The Double

Note: as it was originally written for Flixchatter, this review is formatted differently than most of my work.

The-Double-PosterThe Double follows Simon James (Jesse Eisenberg, who plays against type and is award-worthy superb), a meek man unrecognizable to his co-workers, one of whom is the girl of his dreams, Hannah (Mia Wasikowska, terrific). Early in the film, Simon’s bleak life takes two unhappy turns. First, he witnesses a suicide, and then his doppelgänger, James Simon (also Eisenberg, this time playing to type), begins working at the same company, doing a similar job. James is more likable and confident than Simon, meaning he is more successful, despite being less qualified. 

Writer/director Richard Ayoade’s film isn’t exactly scary, and might not even qualify as creepy. Nor is it commonly laugh out loud funny or emotionally impacting. Plus, it is at least somewhat derivative, obviously resembling Brazil (1985), amongst other movies. At times, as when Simon says things like, ‘But I used to exist. I mean I exist. I’m standing right here,’ it is even reminiscent of Wes Anderson’s best work. By rights, then, The Double, should fail to register, should fade from memory, should be just another conceptually interesting science fiction movie unable to maximize its potential. 


Thankfully, it is more than that, owing mostly to Ayoade’s fantastic production design. The film’s thematic and narrative content is dark, and so is The Double’s color palette. Here we see mostly browns and grays, with some whites mixed in; the retro computers; the televisions; the characters’ costumes; interior and exterior doors; most walls; tables; desks; and so forth. Because much of the imagery is borderline dull, the few times we see bright color (consider James’ unbuttoned Hawaiian shirt), we know something significant will soon happen. Or, at the very least, that the image is meaningful to Simon.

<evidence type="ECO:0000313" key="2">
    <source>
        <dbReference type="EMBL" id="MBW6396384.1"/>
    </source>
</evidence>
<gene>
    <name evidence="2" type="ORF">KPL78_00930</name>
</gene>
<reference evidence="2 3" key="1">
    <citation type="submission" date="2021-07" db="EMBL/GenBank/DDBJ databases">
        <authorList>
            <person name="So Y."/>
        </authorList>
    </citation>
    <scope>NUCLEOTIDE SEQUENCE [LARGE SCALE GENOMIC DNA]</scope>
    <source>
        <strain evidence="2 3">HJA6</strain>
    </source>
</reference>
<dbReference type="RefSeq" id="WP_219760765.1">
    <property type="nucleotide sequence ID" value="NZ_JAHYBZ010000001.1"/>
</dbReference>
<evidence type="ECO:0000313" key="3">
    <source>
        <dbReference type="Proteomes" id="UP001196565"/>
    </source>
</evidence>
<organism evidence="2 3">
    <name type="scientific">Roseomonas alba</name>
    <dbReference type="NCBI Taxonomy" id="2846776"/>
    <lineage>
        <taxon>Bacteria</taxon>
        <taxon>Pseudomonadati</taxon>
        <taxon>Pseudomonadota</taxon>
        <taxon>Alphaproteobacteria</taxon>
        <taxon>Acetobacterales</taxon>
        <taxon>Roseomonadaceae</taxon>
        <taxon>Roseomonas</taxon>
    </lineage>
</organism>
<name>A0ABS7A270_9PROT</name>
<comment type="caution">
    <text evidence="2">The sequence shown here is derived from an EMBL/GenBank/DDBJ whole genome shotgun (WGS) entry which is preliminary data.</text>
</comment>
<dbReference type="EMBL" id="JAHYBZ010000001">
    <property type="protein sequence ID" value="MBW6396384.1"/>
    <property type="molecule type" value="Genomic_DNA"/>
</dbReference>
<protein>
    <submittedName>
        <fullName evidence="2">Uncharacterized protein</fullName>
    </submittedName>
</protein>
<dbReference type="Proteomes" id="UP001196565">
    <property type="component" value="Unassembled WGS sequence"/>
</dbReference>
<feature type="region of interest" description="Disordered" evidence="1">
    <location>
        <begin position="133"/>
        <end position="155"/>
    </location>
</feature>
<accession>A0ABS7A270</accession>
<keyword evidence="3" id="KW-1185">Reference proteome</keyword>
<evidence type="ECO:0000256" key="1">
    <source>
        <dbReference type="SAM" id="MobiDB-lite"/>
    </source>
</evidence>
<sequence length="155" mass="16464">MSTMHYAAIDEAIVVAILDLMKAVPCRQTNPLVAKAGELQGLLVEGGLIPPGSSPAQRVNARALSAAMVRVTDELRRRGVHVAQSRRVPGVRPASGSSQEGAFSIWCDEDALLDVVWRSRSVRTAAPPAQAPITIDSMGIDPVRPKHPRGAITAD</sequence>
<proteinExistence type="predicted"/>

The movie’s retro technology and set pieces are as effective as its color palette. From the box televisions, to the copy machines with dial controls, to the small screen computers, the technology helps solidify The Double’s setting and enhance its atmosphere. Its set pieces do the same: apartments are very small, and bigger rooms are mostly filled by complicated piping connected to aforementioned machines. Before long we begin to understand Simon’s world, to feel his claustrophobia and lack of entertainment, not to mention his social disconnectedness.


Ayoade, in other words, effectively immerses us in Simon’s reality, thereby making us care about the character and causing dread when the protagonist’s life goes horribly wrong. It doesn’t matter, in other words, that the director keeps us at psychological and emotional distance from Simon. We empathize with the character anyway. 

Which is why The Double is thematically resonant and intellectually intriguing, the sort of movie that will keep viewers thinking, even days after seeing it. What does this picture say about an individuals’ place in society? About confidence? Identity? Relationships? And more? 

Thematic power is not The Double’s only strength. The cast is terrific. Moreover, the central characters are developed well, and Ayoade and co-writer Avi Korine’s dialogue is witty. Finally, the film is funny enough to always entertain. Simply put, The Double is very good.

4.5 out of 5 reels


Final Grade: A

19 thoughts on “The Double

    • If you can in with an open mind, yes. If you will be blind the film’s merits, because of Eisenberg . . . no.

      Honestly, I think he’s Oscar good here. So if you can have an open mind, this flick might even convince you not to hate him anymore.

  1. This sounds really interesting! I know there’s a lot of Eisenberg hate out there *cough cough ERIC cough cough* but I actually like the guy. I’d be interested in seeing him here! Nice review! 🙂

    • I think you’ll like it a lot. A great atmosphere, excellent performances, witty dialogue and interesting characters … Seems like your sort of flick (and mine).

      • Eisenberg can act for sure. I saw him years ago when the film Roger Dodger came out. Awesome film. And Campbell Scott’s performance was a masterclass.

      • It certainly was. ’02 was a very good year for Scott – I believe Secret Lives of Dentist was released late that year (maybe early ’03). Either way, he was great there, too.

        I’d forgotten that Eisenberg is in Rodger Dodger. But you’re right that he is very good in it.

  2. Great review! I’m looking forward to seeing this one a lot; I liked Submarine and Mia is a great young actress. Shame it doesn’t get a “proper” cinematic release here (it does in Austraila, just not in my city); I have to wait like a month for a delayed release.

  3. You comparing this look to Brazil makes me want to seek this one out because I do like that movie. That and you say that this is one to think about after its over makes it that much more intriguing. Nice review

    • Thanks.

      There are some people who really like Brazil but are less fond of this one than me. Their consensus, it seems, is that it is too reminiscent. I don’t entirely agree – I think there quite a bit more going on here.

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